Jan 19 2011

Ryanair and Prepaid Mastercards

Category: Aviation,eShoppingTeknovis @ 19:07

Last weekend I needed to book Ryanair flights. I have a Visa Electron card, and I used to use it all the time to avoid the 5€ per flight administration fee. However, Ryanair changed the rules so that the only card that does not attract such a fee is a prepaid Mastercard. This is described in Why is there an administration fee when I reserve my flights?:

As a special offer to Mastercard Prepaid Debit (MP) card holders, Ryanair, will not apply an administration fee to those customers paying by this method of payment.

I am sure that the only reason for this prepaid Mastercard exception is that Ryanair can still advertise the fare excluding the fee, and it is probably the least common card type available.

Anyway, over Christmas I was lucky to receive a gift voucher for use in a large shopping centre (Whitewater). This gift voucher is actually a prepaid Mastercard, so I decided to give it a try.

Unfortunately, it did not work. I got a generic payment failure error instead of the page with my confirmation number and booking details. Perhaps this was related to the fact that I used my home address as the cardholder’s address, even though my address would not be associated with the card.

I was tight on time, so I went ahead and booked the flights using my normal credit card. If I had more time I would follow it up directly with Ryanair.

I have since read a very interesting thread describing how other prepaid Mastercard shopping vouchers have successfully been used. See Prepaid Mastercard No Loading or Purchase Charges (Works with Ryanair).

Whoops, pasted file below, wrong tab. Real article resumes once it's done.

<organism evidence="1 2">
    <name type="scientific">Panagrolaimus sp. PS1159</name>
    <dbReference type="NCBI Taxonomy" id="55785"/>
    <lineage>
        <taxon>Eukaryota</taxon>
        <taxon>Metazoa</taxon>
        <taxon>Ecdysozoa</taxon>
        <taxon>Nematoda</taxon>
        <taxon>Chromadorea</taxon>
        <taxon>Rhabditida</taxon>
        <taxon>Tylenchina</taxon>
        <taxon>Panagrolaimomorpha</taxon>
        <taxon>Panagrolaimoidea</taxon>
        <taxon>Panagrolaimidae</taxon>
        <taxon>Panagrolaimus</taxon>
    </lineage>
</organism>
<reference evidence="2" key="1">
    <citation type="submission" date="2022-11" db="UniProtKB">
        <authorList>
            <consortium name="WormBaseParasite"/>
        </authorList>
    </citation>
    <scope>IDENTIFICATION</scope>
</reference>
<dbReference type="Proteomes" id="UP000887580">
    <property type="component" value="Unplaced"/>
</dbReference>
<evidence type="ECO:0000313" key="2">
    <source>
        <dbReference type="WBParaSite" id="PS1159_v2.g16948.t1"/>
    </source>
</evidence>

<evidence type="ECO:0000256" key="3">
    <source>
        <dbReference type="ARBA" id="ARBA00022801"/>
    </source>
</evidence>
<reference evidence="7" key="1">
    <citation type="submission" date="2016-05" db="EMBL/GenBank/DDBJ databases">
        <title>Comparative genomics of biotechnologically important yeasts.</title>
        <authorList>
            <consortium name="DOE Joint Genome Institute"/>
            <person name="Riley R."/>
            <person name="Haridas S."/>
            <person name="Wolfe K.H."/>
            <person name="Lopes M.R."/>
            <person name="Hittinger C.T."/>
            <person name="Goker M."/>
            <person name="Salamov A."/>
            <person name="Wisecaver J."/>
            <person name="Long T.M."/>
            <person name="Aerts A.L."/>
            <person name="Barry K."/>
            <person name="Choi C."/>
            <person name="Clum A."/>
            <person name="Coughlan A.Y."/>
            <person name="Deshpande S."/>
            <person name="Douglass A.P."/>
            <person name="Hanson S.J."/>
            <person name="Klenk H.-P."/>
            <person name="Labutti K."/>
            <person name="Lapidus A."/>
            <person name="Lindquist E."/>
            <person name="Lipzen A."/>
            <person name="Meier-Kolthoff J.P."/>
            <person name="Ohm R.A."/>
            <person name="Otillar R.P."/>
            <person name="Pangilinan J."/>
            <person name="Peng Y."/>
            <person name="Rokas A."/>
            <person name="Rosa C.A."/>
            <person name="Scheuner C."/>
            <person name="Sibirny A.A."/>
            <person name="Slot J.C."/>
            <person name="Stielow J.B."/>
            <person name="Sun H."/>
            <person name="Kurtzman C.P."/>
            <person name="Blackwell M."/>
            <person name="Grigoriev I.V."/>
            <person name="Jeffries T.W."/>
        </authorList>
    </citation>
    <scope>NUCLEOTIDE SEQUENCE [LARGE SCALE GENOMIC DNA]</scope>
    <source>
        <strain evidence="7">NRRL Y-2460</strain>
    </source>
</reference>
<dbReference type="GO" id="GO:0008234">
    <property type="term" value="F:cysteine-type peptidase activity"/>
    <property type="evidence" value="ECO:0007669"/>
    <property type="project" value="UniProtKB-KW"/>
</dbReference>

I will try one of these the next time!

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Dec 04 2008

New Visa Credit Card

Category: SecurityTeknovis @ 22:51

I am currently reviewing which bank I should give my business to, and as part of this review I am considering getting a new credit card. Actually, I am wondering if I should get a debit card instead.

Therefore, I was very interested in reading about a new credit card that Visa is releasing. The unique thing about this new card is that when a user wants to use it then he/she enters his/her PIN into the card. So the card has a small keyboard in it, and yet it is still the same size as a normal credit card. The card then generates a unique one use code that must be used as part of the purchasing process. This ensures that user is really in possession of the card.

The vagueness of the Data Protection Act legislation covering the usage and storage of credit card details in the UK is also very interesting:

appropriate technical and organisational measures shall be taken against unauthorised or unlawful processing of personal data and against accidental loss or destruction of, or damage to, personal data

having regard to the state of technological development and the cost of implementing any measures

More details about all of this can be read in Visa’s digital credit card could raise legal stakes.

In terms of credit card security, the thing that really amazes me is that the CVV number is printed on the back of the card! This means that anybody who can get hold of a credit card (even for a few seconds) can later use the credit card for online purchases!

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